bq.. New passenger-car diesel engines from the Ford-Peugeot Citroen alliance will require workers to be trained to work in a sterile environment. The common-rail diesel design, requiring all cylinders to be injected with fuel at the same pressure, needs a dirt-free environment to ensure there is no blockages in the fuel lines.
*”With the old tractor-type diesel engines it didn’t matter too much about a bit of dirt, but these new engines have much less tolerance of any dirt particles, especially in fuel lines and the fuel head,”* a Ford U.K. spokesman says.
Such attention to detail will require workers in high-tech environments to labor under sterile conditions and powerful lighting. They will be required to wear white coats and protective footwear.
>> ‘Pass me the lab coat; I have diesel engines to build’:http://wardsauto.com/ar/auto_uk_hone_ford/index.htm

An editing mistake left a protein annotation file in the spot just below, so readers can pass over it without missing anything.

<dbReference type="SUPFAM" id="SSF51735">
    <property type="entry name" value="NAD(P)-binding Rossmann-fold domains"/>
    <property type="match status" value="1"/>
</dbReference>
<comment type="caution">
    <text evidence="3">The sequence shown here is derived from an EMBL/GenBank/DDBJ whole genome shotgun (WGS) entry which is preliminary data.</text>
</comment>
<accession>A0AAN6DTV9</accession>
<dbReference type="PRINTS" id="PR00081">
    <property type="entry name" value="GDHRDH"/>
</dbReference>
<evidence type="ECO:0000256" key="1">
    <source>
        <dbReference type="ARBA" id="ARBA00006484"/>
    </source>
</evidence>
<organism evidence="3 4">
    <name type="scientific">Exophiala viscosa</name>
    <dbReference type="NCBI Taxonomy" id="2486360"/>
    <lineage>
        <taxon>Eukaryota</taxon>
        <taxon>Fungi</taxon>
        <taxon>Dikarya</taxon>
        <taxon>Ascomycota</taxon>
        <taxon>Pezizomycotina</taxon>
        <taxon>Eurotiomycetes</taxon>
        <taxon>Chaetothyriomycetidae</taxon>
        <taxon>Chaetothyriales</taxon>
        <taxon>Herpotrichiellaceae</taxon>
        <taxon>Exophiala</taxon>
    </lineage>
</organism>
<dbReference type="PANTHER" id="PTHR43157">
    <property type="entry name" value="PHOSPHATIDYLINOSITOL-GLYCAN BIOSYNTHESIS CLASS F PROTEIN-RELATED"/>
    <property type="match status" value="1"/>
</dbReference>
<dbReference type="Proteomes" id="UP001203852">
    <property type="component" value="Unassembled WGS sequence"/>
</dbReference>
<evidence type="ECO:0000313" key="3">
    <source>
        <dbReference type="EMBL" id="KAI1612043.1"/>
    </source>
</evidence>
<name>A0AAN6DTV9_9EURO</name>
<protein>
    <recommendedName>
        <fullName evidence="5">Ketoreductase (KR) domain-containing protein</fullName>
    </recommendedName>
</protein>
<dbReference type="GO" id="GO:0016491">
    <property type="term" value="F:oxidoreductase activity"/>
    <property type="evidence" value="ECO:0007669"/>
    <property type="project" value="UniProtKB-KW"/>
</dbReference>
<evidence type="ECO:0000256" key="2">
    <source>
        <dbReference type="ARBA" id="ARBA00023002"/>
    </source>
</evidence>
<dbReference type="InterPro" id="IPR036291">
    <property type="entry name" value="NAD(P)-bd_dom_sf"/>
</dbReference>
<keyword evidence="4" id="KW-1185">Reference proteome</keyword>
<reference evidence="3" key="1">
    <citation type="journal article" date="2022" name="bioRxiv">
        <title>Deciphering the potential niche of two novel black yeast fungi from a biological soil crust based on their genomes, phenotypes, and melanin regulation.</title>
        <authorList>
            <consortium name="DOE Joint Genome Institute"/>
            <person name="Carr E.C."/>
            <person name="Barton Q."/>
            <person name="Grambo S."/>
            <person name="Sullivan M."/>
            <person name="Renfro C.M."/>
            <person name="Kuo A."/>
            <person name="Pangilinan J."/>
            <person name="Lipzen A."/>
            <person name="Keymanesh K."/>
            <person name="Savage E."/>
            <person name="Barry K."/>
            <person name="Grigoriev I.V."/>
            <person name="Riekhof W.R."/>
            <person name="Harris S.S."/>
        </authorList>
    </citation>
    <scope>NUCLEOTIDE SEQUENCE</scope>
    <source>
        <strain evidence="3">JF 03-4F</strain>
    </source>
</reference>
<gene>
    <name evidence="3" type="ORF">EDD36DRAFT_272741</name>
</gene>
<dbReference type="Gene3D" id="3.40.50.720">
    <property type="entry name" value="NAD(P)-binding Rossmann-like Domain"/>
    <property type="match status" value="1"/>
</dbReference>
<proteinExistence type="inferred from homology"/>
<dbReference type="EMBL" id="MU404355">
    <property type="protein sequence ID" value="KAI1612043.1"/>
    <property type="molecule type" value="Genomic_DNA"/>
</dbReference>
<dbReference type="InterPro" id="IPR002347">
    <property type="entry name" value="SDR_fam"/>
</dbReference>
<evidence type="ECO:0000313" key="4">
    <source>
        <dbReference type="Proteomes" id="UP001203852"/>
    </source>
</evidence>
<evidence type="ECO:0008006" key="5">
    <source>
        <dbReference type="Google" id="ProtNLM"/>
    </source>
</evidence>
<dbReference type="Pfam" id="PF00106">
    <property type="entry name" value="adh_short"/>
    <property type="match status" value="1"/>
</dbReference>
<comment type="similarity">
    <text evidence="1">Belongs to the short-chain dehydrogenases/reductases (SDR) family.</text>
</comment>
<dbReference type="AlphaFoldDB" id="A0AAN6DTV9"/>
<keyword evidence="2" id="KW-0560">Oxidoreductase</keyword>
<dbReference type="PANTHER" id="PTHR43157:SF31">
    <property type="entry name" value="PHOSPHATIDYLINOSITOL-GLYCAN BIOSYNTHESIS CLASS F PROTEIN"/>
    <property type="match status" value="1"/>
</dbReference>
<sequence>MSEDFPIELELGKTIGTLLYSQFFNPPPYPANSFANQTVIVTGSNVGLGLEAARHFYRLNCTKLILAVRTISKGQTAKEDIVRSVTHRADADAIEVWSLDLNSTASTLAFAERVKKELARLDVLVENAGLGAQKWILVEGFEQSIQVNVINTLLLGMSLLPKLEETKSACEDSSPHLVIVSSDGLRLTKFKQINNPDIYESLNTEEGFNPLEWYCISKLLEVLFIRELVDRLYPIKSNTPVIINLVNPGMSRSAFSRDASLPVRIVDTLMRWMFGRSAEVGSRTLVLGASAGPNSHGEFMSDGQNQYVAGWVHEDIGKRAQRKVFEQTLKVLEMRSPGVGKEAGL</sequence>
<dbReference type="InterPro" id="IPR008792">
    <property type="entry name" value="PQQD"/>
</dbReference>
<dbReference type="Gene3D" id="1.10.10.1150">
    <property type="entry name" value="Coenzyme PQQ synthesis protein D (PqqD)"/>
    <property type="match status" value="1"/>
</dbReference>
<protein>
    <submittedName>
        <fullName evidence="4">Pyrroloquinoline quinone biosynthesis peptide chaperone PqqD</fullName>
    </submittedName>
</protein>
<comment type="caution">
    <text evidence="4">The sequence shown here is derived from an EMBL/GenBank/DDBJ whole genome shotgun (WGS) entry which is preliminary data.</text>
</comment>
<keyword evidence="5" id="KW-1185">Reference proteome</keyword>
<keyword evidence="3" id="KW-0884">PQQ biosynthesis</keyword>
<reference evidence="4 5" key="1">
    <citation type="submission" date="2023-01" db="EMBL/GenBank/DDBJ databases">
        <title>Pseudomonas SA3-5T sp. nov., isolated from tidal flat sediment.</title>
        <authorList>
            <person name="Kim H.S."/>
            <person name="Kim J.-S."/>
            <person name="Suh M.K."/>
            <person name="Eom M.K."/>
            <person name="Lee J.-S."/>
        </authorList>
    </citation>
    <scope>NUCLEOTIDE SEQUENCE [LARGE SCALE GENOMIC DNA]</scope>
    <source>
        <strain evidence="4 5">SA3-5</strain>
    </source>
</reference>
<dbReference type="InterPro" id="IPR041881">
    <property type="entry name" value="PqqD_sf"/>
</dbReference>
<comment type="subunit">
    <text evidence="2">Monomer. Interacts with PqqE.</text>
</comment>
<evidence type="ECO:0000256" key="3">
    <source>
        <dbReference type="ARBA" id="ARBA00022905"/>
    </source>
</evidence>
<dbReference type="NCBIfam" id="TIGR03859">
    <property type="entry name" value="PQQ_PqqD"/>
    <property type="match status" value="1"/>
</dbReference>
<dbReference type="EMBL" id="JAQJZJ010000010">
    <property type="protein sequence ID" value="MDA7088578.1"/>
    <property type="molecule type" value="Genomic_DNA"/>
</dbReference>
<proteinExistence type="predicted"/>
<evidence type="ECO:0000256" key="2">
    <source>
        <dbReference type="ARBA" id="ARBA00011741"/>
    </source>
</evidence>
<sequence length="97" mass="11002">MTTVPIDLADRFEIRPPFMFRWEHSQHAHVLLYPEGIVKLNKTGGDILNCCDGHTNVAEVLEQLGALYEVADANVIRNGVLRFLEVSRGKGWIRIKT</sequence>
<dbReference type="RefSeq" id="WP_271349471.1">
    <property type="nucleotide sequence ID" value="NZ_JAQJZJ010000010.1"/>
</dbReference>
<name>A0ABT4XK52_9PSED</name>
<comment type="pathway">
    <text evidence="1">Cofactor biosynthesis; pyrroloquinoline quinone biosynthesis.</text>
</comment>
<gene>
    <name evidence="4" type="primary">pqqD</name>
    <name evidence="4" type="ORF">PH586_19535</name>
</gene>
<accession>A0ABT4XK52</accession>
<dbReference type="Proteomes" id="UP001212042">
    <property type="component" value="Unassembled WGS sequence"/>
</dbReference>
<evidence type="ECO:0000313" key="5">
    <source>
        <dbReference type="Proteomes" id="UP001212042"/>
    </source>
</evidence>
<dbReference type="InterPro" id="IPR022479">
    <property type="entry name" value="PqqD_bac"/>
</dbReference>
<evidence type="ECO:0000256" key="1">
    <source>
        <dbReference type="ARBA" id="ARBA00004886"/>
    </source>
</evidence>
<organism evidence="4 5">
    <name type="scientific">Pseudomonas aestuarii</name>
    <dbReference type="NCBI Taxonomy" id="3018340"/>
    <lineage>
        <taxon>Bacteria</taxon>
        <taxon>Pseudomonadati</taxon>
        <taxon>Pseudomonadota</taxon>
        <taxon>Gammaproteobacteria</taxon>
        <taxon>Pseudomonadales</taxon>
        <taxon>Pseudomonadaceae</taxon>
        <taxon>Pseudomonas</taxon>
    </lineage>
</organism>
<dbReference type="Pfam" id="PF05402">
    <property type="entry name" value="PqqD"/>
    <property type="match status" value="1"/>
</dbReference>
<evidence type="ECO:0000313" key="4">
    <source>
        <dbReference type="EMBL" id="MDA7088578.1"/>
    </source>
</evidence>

Whatever will local mechanics do? Especially when the majority of workshops in this country look like ‘this’:http://offroadpakistan.com/pictures/neza_e_sultan/workshop_at_mashkell.html? Common rail diesels are now becoming common in all the new diesel cars and suvs. A 28,000 psi encounter with a bit of dirt is not going to be pretty…
Whenever any work is done in the fuel system, like changing the fuel filter or an injector or just about anything else, the technique here to get the air out of the system is to loosen the injectors one by one and let them squirt out the air. With a common rail, that technique is obviously not going to work – or if it does it won’t be too healthy for the mechanic tightening the injectors.
This is not to even mention the often dodgy diesel outside the big cities.